I sold sailboats for years and I know the dreamers and I know the lookee lou’s … do you have to sell your home first that might be a problem …

Thanks for all the replies. You’ve given me a lot to look into.

I’m no expert, but my biggest concern is appreciation, or lack thereof. Your current house has more than tripled in value, a “profit” of hundreds of thousands of dollars. I don’t see a houseboat doing anything but depreciating, leaving you eventually with a worn out houseboat and no equity to use to buy a new home.

Looking at some other listings, it looks like slip cost is another $200K+, and HOA fees are around $600/month.

another thought, does it have engines or something else to move it around? Thats another system/maintenance challenge that a normal house would not have as well.

If not I question the term houseboat and would call it a “house-barge”

Looks like less of a great deal with every post. Oh, well.

I’m pretty sure that the floating homes like this that are common in the PDX and Seattle area can’t be hauled out. They’re not built on a boat-like platform, but rather they rest on a system of pontoons or floats. Those don’t get scrubbed or painted, but replaced at the end of their lifetime. When I’ve seen that done, it’s a one at a time operation that’s done in place as these houses aren’t designed to be moved other than in specific, critical situations.

Here’s an Oregonian article that hits some of the high points.

Me personally, just looking at the pictures, I’m a little concerned that the condition of the exterior is not up to par with the interior. Raises some concern that they’ve deferred some of the exterior maintenance which could lead to big issues not far down the road.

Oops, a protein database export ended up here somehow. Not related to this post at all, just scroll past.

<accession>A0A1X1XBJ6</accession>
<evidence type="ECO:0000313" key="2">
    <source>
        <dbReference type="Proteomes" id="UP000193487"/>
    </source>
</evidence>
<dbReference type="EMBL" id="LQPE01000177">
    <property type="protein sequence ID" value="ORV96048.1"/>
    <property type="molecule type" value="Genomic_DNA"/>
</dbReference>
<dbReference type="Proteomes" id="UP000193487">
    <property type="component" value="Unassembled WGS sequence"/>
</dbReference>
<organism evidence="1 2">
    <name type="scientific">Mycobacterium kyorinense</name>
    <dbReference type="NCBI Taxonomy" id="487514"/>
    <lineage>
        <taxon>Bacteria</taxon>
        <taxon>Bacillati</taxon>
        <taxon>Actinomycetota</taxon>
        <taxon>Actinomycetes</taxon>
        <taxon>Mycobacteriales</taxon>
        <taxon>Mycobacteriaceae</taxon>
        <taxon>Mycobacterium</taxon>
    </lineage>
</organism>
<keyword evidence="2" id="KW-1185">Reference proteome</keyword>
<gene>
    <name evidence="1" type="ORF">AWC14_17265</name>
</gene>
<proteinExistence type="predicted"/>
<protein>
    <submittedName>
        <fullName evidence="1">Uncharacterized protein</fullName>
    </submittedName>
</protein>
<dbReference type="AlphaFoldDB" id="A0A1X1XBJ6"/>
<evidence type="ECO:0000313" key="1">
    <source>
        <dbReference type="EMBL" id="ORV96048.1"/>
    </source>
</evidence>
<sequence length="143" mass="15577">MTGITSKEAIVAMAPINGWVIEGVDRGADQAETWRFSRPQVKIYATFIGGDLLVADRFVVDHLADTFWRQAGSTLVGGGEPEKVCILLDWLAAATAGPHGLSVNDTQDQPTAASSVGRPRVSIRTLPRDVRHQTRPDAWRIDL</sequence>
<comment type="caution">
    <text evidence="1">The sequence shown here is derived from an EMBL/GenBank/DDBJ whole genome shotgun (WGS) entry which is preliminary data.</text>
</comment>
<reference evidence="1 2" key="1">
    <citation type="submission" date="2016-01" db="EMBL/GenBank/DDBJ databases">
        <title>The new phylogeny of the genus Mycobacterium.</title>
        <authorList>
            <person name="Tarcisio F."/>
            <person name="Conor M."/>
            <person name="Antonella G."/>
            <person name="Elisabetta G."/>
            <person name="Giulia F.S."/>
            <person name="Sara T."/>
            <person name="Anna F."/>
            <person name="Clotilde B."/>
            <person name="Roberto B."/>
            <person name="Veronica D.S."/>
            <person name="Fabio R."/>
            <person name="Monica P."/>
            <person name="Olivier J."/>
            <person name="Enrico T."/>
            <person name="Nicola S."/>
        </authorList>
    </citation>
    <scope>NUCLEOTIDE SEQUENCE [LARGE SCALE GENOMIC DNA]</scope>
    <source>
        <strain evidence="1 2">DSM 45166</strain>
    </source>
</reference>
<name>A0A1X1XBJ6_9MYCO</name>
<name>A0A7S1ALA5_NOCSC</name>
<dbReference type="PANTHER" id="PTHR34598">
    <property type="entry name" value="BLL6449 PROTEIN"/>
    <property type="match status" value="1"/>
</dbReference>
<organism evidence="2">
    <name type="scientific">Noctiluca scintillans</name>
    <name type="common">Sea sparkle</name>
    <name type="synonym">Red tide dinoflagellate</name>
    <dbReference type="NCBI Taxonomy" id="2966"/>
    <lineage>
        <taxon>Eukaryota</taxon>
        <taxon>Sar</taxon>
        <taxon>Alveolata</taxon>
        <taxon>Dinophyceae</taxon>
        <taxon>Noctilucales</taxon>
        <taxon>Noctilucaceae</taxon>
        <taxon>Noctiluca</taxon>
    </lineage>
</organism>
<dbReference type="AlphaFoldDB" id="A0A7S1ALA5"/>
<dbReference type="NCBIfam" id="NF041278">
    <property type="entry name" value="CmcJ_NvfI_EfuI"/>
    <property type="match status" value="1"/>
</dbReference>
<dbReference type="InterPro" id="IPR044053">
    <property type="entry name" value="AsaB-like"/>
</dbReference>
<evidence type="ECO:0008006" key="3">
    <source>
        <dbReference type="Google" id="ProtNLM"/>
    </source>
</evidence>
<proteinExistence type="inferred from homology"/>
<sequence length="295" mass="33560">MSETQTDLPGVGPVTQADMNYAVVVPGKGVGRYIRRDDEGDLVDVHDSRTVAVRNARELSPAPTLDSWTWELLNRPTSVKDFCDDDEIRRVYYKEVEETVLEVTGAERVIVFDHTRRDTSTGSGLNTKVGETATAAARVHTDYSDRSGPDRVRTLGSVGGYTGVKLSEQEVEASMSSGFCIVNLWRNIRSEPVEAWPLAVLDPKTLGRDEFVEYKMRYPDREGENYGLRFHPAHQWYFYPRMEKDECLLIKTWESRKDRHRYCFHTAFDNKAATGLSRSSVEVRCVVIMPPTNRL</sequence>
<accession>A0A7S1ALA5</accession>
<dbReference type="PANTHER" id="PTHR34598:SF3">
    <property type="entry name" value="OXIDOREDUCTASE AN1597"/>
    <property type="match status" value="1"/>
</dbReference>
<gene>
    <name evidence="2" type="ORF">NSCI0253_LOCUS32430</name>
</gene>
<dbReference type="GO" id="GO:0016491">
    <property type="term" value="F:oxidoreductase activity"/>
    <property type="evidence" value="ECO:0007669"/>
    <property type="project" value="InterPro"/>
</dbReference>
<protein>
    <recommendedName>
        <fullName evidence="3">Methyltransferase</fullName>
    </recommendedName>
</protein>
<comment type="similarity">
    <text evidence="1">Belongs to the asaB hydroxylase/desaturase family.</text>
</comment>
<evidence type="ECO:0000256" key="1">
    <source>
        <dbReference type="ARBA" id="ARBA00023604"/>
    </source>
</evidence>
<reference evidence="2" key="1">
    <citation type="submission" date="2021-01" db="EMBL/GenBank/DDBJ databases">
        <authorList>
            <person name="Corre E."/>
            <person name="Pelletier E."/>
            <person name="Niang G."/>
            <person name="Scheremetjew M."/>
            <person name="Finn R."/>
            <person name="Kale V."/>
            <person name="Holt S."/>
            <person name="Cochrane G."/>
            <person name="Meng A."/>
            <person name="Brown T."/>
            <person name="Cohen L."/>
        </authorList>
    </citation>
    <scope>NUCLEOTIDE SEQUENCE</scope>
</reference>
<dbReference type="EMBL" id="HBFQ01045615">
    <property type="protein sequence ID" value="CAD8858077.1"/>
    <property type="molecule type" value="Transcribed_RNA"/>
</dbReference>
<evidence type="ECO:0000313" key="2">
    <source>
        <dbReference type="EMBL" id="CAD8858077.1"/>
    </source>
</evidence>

All that aside, I’ve had friends that lived on floating homes in the Seattle area that loved the experience and wouldn’t trade for a ‘traditional’ home. I’ve always thought the concept was cool, but realize that you trade one set of issues for another. It’s cheaper for a reason.

The commonly used term for this case is “floating home”. It’s not designed to move. They can be towed to a new slip if necessary, but it’s not slam-dunk easy. There are many of these in the Seattle and Portland areas, built not out of a love of boats, but originally as a property tax dodge. Better constructed ones sit atop prefab floats tied together. Some even to this day sit on bundles of logs!

A friend of mine lives on her houseboat 1/3rd of the year. When I told her how jealous I was, she told me that a houseboat combines the worst parts of boating with the worst parts of home-owning.

This is what I was thinking - sort of like buying a floating trailer home.

Were you going to sail the houseboat anywhere, or just live in it? If just live in it, the engine and related equipment is just wasted space and added expense.


If the slip is not included where would you put it? It must be movable, or it would come with a slip, I should think.

But how easy is it to find a slip? I mean, beyond the cost, you could end up with very few available choices. Especially as it’s not small.

That is an amazing jump in house size from where you are. I also live in under a thousand square feet and can’t imagine that much of a change. It’s remarkable to consider!

Good Luck!

Is the place infested with nutria?

At first glance, I thought there were chains in one room. I was a little taken aback!

I think you’ve gotten excellent advice in this thread.

Yep. Craziest idea I’ve heard in a month of Sundays. Sorry, Dude. It would have been cool.

Nice thread title, though. :wink: